I came across this great little clip via the BBC today about the origins of an everyday design classic, the Coca-Cola Original Glass Bottle. Many moons ago, in another agency life, both myself and Nat had the opportunity to work with this everyday icon and so it was really interesting to find out that one of only two prototypes, that lead to Coca-Cola OGB design, is up for auction in Beverly Hills. And what’s the estimated price for said bottle, a cool $200,000.
What I love about the Coca-Cola OGB is that it’s design is as simplistic as it gets, with so much iconic impact and just as rememberable, if not more so, than the brands logo. If that little lot wasn’t enough I’m absolutely convinced drinking an ice cold Coke out of the OGB makes it taste even better!
So as all that flashed through my head I thought I know I’ll write a post and here we are…
Below shows the concept drawing and prototype for the Coca-Cola curvy bottle created way back in 1915 by bottle designer Earl R. Dean. Amazingly this is one of only two in existence, the other is owned by Coca-Cola.
In 1915, Harold Hirsch, a lawyer for Coca-Cola, came up with a plan to launch a national competition in which bottle manufactures across the U.S would be asked to design a distinctive bottle. The brief was simple, created a bottle so distinctive that people could recognise it with a single glance or by the way it felt in hand.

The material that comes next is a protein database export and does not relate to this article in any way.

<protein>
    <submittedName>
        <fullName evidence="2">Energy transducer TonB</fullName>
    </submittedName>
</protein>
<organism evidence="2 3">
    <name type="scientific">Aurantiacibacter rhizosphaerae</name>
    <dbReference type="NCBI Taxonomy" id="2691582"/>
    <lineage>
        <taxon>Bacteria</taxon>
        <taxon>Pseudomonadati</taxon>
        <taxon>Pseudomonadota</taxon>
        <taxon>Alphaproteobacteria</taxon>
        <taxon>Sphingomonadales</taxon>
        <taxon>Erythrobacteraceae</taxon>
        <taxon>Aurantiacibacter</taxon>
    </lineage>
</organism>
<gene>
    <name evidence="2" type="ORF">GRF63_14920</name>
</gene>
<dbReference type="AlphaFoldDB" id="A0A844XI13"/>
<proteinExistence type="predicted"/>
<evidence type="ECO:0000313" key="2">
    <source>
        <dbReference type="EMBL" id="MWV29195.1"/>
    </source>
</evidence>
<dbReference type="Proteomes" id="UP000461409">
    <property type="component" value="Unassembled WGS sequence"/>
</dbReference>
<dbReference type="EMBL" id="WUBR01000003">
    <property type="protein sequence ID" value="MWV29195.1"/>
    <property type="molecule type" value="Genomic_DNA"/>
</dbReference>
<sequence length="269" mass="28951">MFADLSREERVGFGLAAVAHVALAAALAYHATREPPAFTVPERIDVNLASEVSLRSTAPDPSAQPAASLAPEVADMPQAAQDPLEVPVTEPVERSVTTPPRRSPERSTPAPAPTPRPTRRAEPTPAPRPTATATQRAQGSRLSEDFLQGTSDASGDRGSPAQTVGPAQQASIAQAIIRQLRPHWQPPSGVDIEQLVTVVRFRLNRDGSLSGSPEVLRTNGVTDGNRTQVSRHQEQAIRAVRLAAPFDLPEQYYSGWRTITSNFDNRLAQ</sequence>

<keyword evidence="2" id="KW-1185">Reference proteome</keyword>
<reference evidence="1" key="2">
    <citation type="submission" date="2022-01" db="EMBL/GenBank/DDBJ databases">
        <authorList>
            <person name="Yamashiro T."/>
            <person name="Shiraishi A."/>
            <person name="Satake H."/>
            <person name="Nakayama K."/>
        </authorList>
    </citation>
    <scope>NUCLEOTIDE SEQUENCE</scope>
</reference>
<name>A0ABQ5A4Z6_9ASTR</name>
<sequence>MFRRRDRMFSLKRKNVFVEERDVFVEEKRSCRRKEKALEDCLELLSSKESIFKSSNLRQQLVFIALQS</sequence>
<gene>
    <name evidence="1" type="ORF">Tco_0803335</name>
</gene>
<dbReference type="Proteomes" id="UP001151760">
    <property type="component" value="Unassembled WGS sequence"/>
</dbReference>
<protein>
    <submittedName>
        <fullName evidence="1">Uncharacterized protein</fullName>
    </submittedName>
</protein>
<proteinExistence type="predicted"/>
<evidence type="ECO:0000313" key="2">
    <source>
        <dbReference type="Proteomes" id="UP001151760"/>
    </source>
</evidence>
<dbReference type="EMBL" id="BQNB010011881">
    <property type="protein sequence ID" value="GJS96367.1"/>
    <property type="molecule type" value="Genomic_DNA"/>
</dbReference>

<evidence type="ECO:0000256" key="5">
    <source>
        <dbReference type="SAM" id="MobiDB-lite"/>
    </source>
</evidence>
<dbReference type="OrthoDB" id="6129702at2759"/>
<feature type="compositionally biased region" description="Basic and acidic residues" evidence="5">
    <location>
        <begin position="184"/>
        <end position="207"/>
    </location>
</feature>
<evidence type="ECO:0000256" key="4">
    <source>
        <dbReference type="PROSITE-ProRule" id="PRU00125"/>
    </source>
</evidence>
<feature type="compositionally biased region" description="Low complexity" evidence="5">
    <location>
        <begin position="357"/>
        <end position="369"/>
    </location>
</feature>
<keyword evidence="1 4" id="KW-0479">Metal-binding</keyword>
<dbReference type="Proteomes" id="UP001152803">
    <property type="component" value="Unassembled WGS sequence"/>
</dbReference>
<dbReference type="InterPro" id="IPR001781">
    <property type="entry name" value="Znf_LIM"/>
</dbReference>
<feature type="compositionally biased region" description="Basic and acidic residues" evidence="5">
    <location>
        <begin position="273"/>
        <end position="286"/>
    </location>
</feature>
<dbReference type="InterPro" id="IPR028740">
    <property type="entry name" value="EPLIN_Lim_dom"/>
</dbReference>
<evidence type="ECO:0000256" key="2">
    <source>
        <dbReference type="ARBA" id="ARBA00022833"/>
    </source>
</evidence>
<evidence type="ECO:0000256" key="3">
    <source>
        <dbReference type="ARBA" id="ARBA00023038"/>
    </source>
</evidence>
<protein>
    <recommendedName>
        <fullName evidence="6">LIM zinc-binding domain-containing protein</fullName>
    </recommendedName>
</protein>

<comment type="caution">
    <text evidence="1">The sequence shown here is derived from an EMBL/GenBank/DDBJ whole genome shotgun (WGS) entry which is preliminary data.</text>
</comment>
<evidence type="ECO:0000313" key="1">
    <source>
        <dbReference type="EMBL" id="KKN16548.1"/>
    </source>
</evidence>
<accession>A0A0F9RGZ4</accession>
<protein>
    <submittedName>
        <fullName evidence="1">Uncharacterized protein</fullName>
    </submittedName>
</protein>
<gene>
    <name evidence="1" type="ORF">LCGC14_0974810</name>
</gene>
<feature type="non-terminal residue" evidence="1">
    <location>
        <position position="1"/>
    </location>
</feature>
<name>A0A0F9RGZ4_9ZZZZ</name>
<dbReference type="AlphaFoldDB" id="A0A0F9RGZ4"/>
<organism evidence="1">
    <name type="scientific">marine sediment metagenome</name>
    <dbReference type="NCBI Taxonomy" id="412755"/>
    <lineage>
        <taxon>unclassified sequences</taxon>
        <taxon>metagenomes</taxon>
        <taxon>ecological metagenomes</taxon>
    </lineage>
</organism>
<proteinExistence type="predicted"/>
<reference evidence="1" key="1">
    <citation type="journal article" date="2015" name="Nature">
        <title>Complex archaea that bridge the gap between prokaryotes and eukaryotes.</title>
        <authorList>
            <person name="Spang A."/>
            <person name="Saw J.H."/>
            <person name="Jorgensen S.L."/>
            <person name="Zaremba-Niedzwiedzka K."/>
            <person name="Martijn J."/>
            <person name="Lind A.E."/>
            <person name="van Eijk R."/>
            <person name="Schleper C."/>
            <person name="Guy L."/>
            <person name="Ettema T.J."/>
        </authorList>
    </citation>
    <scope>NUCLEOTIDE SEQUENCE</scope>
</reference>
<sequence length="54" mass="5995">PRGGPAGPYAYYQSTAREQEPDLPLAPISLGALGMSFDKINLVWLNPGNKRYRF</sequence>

Bottle manufacturer Root Glass Company, Indianna eventually won the competition with a design inspired by a cocoa pod, that the aforementioned Earl R. Dean had found in an encyclopaedia. The winning Prototype never made it into production as the middle diameter was deemed too wide compared to the base and this would make the bottles unstable when on the conveyor belts. But the seeds of the idea were sown and even after decades of tweaks, nips and tucks the original concept is still ingrained in todays bottle.
Above is the design patent registered for the original prototype design and below is for the revised and eventual bottle design. You may notice that on the patent Earl R. Dean’s name does not appear but instead the credit goes to the plants superintendent, Alexander Samuelson. Unfortunately Dean’s lack of credit was a result of company procedure, the cheek of it!
Right I’m going to pop to the shop and get myself a proper glass bottle of Coke, enjoy!